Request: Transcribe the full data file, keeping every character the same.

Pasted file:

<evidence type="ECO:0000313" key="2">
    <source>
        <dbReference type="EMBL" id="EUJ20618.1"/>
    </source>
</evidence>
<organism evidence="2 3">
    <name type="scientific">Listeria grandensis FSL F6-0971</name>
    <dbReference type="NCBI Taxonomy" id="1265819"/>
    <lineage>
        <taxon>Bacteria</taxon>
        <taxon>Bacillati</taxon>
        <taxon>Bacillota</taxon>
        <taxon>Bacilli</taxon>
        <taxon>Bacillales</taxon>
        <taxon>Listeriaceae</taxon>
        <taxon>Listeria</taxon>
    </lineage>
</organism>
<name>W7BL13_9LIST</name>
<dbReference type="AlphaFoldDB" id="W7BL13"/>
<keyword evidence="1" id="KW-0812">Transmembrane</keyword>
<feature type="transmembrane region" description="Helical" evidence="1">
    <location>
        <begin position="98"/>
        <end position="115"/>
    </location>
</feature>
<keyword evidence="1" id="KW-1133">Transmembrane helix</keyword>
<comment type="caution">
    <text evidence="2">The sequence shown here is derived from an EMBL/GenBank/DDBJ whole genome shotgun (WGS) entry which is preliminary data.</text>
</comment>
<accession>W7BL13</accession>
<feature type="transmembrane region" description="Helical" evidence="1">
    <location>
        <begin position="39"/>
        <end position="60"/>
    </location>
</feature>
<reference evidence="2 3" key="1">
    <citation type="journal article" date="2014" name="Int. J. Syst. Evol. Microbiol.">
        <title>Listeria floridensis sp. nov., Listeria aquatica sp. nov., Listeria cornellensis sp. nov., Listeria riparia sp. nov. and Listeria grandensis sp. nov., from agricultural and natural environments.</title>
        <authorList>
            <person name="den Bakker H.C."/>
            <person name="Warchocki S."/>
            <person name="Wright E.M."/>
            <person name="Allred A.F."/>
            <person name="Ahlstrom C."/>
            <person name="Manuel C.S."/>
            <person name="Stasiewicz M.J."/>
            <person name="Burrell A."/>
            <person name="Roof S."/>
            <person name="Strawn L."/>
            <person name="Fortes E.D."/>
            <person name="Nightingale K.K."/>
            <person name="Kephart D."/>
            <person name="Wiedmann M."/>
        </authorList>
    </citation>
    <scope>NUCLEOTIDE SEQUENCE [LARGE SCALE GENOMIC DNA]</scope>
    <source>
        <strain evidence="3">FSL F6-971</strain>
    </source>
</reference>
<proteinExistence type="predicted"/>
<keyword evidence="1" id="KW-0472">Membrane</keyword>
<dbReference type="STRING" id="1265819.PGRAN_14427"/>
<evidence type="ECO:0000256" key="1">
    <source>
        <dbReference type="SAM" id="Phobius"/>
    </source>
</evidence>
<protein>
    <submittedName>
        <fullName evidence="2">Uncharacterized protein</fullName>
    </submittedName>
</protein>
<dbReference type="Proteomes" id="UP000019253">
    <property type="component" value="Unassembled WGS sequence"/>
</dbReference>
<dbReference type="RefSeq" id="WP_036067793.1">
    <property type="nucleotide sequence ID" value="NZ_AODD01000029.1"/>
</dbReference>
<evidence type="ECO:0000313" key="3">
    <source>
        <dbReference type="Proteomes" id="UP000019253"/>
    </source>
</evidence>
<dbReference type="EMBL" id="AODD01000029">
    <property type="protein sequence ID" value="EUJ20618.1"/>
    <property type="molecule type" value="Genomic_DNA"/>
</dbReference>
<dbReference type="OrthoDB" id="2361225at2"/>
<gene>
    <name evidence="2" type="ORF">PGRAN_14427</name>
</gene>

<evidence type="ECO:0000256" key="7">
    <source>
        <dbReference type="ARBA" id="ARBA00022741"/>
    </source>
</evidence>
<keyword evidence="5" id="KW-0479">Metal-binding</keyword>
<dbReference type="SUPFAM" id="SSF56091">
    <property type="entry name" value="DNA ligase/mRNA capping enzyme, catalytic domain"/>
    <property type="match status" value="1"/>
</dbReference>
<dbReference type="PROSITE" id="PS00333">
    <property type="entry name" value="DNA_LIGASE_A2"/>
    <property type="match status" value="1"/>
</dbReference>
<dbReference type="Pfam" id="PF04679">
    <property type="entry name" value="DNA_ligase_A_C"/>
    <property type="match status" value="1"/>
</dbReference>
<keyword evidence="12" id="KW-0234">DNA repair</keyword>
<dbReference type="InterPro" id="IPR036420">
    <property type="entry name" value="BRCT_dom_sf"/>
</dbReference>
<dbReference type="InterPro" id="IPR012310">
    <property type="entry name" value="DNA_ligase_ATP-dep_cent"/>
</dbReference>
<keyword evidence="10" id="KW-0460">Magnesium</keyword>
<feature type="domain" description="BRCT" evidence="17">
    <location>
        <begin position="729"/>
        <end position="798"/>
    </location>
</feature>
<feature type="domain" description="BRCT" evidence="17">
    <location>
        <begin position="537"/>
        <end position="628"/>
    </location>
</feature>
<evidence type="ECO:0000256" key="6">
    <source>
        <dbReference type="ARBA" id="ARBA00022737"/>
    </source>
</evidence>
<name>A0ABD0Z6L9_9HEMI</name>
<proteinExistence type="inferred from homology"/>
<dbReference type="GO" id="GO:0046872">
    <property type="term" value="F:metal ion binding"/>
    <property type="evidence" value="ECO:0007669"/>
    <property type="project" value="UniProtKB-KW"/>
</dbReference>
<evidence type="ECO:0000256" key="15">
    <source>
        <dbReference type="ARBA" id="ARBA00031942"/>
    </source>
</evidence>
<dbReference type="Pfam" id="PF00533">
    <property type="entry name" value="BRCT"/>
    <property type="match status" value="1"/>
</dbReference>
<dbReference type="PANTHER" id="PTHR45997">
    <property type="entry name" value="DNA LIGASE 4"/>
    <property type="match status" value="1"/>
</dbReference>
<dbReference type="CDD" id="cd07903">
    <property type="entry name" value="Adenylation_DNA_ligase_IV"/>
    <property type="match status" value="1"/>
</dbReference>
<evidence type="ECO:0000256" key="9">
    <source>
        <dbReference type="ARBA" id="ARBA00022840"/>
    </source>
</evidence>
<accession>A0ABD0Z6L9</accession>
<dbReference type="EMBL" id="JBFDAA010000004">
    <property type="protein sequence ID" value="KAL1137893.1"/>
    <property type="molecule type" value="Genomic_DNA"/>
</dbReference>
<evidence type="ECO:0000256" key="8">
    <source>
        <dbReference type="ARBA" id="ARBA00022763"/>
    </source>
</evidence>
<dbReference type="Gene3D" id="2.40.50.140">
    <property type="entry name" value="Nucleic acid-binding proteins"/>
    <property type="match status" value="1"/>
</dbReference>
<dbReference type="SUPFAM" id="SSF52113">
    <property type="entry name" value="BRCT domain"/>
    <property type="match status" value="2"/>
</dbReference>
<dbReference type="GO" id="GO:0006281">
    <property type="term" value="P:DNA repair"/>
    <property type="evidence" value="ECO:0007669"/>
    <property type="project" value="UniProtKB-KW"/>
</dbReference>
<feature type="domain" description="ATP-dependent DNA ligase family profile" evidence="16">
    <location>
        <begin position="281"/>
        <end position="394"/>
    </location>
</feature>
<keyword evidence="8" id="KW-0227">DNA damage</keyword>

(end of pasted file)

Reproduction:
<evidence type="ECO:0000313" key="2">
    <source>
        <dbReference type="EMBL" id="EUJ20618.1"/>
    </source>
</evidence>
<organism evidence="2 3">
    <name type="scientific">Listeria grandensis FSL F6-0971</name>
    <dbReference type="NCBI Taxonomy" id="1265819"/>
    <lineage>
        <taxon>Bacteria</taxon>
        <taxon>Bacillati</taxon>
        <taxon>Bacillota</taxon>
        <taxon>Bacilli</taxon>
        <taxon>Bacillales</taxon>
        <taxon>Listeriaceae</taxon>
        <taxon>Listeria</taxon>
    </lineage>
</organism>
<name>W7BL13_9LIST</name>
<dbReference type="AlphaFoldDB" id="W7BL13"/>
<keyword evidence="1" id="KW-0812">Transmembrane</keyword>
<feature type="transmembrane region" description="Helical" evidence="1">
    <location>
        <begin position="98"/>
        <end position="115"/>
    </location>
</feature>
<keyword evidence="1" id="KW-1133">Transmembrane helix</keyword>
<comment type="caution">
    <text evidence="2">The sequence shown here is derived from an EMBL/GenBank/DDBJ whole genome shotgun (WGS) entry which is preliminary data.</text>
</comment>
<accession>W7BL13</accession>
<feature type="transmembrane region" description="Helical" evidence="1">
    <location>
        <begin position="39"/>
        <end position="60"/>
    </location>
</feature>
<reference evidence="2 3" key="1">
    <citation type="journal article" date="2014" name="Int. J. Syst. Evol. Microbiol.">
        <title>Listeria floridensis sp. nov., Listeria aquatica sp. nov., Listeria cornellensis sp. nov., Listeria riparia sp. nov. and Listeria grandensis sp. nov., from agricultural and natural environments.</title>
        <authorList>
            <person name="den Bakker H.C."/>
            <person name="Warchocki S."/>
            <person name="Wright E.M."/>
            <person name="Allred A.F."/>
            <person name="Ahlstrom C."/>
            <person name="Manuel C.S."/>
            <person name="Stasiewicz M.J."/>
            <person name="Burrell A."/>
            <person name="Roof S."/>
            <person name="Strawn L."/>
            <person name="Fortes E.D."/>
            <person name="Nightingale K.K."/>
            <person name="Kephart D."/>
            <person name="Wiedmann M."/>
        </authorList>
    </citation>
    <scope>NUCLEOTIDE SEQUENCE [LARGE SCALE GENOMIC DNA]</scope>
    <source>
        <strain evidence="3">FSL F6-971</strain>
    </source>
</reference>
<proteinExistence type="predicted"/>
<keyword evidence="1" id="KW-0472">Membrane</keyword>
<dbReference type="STRING" id="1265819.PGRAN_14427"/>
<evidence type="ECO:0000256" key="1">
    <source>
        <dbReference type="SAM" id="Phobius"/>
    </source>
</evidence>
<protein>
    <submittedName>
        <fullName evidence="2">Uncharacterized protein</fullName>
    </submittedName>
</protein>
<dbReference type="Proteomes" id="UP000019253">
    <property type="component" value="Unassembled WGS sequence"/>
</dbReference>
<dbReference type="RefSeq" id="WP_036067793.1">
    <property type="nucleotide sequence ID" value="NZ_AODD01000029.1"/>
</dbReference>
<evidence type="ECO:0000313" key="3">
    <source>
        <dbReference type="Proteomes" id="UP000019253"/>
    </source>
</evidence>
<dbReference type="EMBL" id="AODD01000029">
    <property type="protein sequence ID" value="EUJ20618.1"/>
    <property type="molecule type" value="Genomic_DNA"/>
</dbReference>
<dbReference type="OrthoDB" id="2361225at2"/>
<gene>
    <name evidence="2" type="ORF">PGRAN_14427</name>
</gene>

<evidence type="ECO:0000256" key="7">
    <source>
        <dbReference type="ARBA" id="ARBA00022741"/>
    </source>
</evidence>
<keyword evidence="5" id="KW-0479">Metal-binding</keyword>
<dbReference type="SUPFAM" id="SSF56091">
    <property type="entry name" value="DNA ligase/mRNA capping enzyme, catalytic domain"/>
    <property type="match status" value="1"/>
</dbReference>
<dbReference type="PROSITE" id="PS00333">
    <property type="entry name" value="DNA_LIGASE_A2"/>
    <property type="match status" value="1"/>
</dbReference>
<dbReference type="Pfam" id="PF04679">
    <property type="entry name" value="DNA_ligase_A_C"/>
    <property type="match status" value="1"/>
</dbReference>
<keyword evidence="12" id="KW-0234">DNA repair</keyword>
<dbReference type="InterPro" id="IPR036420">
    <property type="entry name" value="BRCT_dom_sf"/>
</dbReference>
<dbReference type="InterPro" id="IPR012310">
    <property type="entry name" value="DNA_ligase_ATP-dep_cent"/>
</dbReference>
<keyword evidence="10" id="KW-0460">Magnesium</keyword>
<feature type="domain" description="BRCT" evidence="17">
    <location>
        <begin position="729"/>
        <end position="798"/>
    </location>
</feature>
<feature type="domain" description="BRCT" evidence="17">
    <location>
        <begin position="537"/>
        <end position="628"/>
    </location>
</feature>
<evidence type="ECO:0000256" key="6">
    <source>
        <dbReference type="ARBA" id="ARBA00022737"/>
    </source>
</evidence>
<name>A0ABD0Z6L9_9HEMI</name>
<proteinExistence type="inferred from homology"/>
<dbReference type="GO" id="GO:0046872">
    <property type="term" value="F:metal ion binding"/>
    <property type="evidence" value="ECO:0007669"/>
    <property type="project" value="UniProtKB-KW"/>
</dbReference>
<evidence type="ECO:0000256" key="15">
    <source>
        <dbReference type="ARBA" id="ARBA00031942"/>
    </source>
</evidence>
<dbReference type="Pfam" id="PF00533">
    <property type="entry name" value="BRCT"/>
    <property type="match status" value="1"/>
</dbReference>
<dbReference type="PANTHER" id="PTHR45997">
    <property type="entry name" value="DNA LIGASE 4"/>
    <property type="match status" value="1"/>
</dbReference>
<dbReference type="CDD" id="cd07903">
    <property type="entry name" value="Adenylation_DNA_ligase_IV"/>
    <property type="match status" value="1"/>
</dbReference>
<evidence type="ECO:0000256" key="9">
    <source>
        <dbReference type="ARBA" id="ARBA00022840"/>
    </source>
</evidence>
<accession>A0ABD0Z6L9</accession>
<dbReference type="EMBL" id="JBFDAA010000004">
    <property type="protein sequence ID" value="KAL1137893.1"/>
    <property type="molecule type" value="Genomic_DNA"/>
</dbReference>
<evidence type="ECO:0000256" key="8">
    <source>
        <dbReference type="ARBA" id="ARBA00022763"/>
    </source>
</evidence>
<dbReference type="Gene3D" id="2.40.50.140">
    <property type="entry name" value="Nucleic acid-binding proteins"/>
    <property type="match status" value="1"/>
</dbReference>
<dbReference type="SUPFAM" id="SSF52113">
    <property type="entry name" value="BRCT domain"/>
    <property type="match status" value="2"/>
</dbReference>
<dbReference type="GO" id="GO:0006281">
    <property type="term" value="P:DNA repair"/>
    <property type="evidence" value="ECO:0007669"/>
    <property type="project" value="UniProtKB-KW"/>
</dbReference>
<feature type="domain" description="ATP-dependent DNA ligase family profile" evidence="16">
    <location>
        <begin position="281"/>
        <end position="394"/>
    </location>
</feature>
<keyword evidence="8" id="KW-0227">DNA damage</keyword>